Iran cuts oil supply to Germany ahead of upcoming nuclear talks with West
Iran has played a tit-for-tat game over crude shipments since the EU agreed in January to stop all Iranian oil imports as of July; State TV also reported Iran banning imports from 100 European companies.
Iran's official Press TV said the country has halted oil exports to Germany, a day after Tehran stopped crude exports to Spain and Greece, in an apparent move to strengthen its position ahead of crucial talks with world powers later this week.
The station says in a report Wednesday that Iran has cut the sale of crude to Germany as part of Tehran's pre-emptive retaliation over an EU embargo that is to go into effect in July.
Iran's reported move came a day after Press TV reported that the Islamic Republic cut oil exports to both Spain and Greece.
Iran's official Press TV also reported on Wednesday that the country plans to ban imports from 100 European companies as part of Tehran's pre-emptive retaliation against the EU embargo.
The station did not say which companies or countries would be singled out by the import ban.
Iran has played a tit-for-tat game over crude shipments since the European Union agreed in January that it would stop all Iranian oil imports as of July. EU states have since sought alternative supplies before that deadline, with Iran threatening to cut exports before then.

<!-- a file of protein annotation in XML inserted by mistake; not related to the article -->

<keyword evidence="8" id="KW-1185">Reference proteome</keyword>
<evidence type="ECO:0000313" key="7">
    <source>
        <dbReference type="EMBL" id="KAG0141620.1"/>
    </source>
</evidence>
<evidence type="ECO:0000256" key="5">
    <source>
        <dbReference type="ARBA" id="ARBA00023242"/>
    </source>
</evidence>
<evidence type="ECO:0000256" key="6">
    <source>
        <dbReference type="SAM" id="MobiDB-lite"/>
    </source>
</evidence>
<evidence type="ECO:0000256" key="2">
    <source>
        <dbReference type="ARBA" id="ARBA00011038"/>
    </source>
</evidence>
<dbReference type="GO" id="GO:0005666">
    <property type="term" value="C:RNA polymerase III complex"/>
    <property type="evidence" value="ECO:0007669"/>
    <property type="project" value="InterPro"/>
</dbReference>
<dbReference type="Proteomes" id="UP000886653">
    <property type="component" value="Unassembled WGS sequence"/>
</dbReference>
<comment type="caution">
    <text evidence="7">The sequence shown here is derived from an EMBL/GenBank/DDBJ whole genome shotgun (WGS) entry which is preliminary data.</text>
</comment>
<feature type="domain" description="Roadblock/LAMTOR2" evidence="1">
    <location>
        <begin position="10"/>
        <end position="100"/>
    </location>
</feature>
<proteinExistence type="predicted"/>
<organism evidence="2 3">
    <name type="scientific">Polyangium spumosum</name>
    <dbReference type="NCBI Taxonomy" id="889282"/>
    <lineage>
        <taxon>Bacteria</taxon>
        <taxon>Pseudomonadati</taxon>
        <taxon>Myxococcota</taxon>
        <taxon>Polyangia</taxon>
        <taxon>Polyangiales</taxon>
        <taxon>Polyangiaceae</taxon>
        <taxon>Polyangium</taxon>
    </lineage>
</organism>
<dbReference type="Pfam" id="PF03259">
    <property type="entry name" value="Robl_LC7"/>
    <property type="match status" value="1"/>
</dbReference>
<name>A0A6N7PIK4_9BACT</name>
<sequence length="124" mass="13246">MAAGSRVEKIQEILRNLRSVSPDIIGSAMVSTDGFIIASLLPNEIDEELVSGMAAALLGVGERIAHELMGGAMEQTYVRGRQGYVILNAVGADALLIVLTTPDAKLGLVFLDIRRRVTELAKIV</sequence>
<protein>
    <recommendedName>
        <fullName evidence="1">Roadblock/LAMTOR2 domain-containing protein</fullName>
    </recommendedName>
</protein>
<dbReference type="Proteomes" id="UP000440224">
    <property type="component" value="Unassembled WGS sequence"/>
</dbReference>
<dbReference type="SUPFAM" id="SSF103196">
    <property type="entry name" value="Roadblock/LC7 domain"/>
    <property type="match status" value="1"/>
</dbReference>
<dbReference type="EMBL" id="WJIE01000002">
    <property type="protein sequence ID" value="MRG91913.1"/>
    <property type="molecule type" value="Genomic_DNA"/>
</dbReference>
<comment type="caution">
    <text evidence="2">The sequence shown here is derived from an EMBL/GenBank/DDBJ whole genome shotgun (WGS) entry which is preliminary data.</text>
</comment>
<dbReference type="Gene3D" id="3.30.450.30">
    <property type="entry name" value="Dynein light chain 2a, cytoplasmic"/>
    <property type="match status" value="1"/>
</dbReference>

"Tehran has cut oil supply to Spain after stopping crude export to Greece as part of its counter-sanctions," Press TV said, citing unidentified sources, adding that a similar move was being considered for Germany and Italy.
A spokesman for Spanish refiner Repsol said it had not been buying Iranian oil for months.
"No crude out of Iran for us since January," he said.
Repsol's imports of Iranian crude were estimated at around 65,000 barrels per day last year, making it one of Tehran's medium-sized European customers.
The EU was the second biggest buyer of Iranian oil after China before the embargo which is a direct strike on the OPEC member's biggest source of export income.
Most European buyers have already reduced or halted their purchases from Iran in anticipation of the July 1 deadline and because of increasing difficulties in paying for the crude after tough new sanctions were imposed on Iranian banks.
The sanctions are designed to force Iran to stop some of the atomic work that the EU and the United States suspect is part of a nuclear weapons program, a charge Tehran denies.
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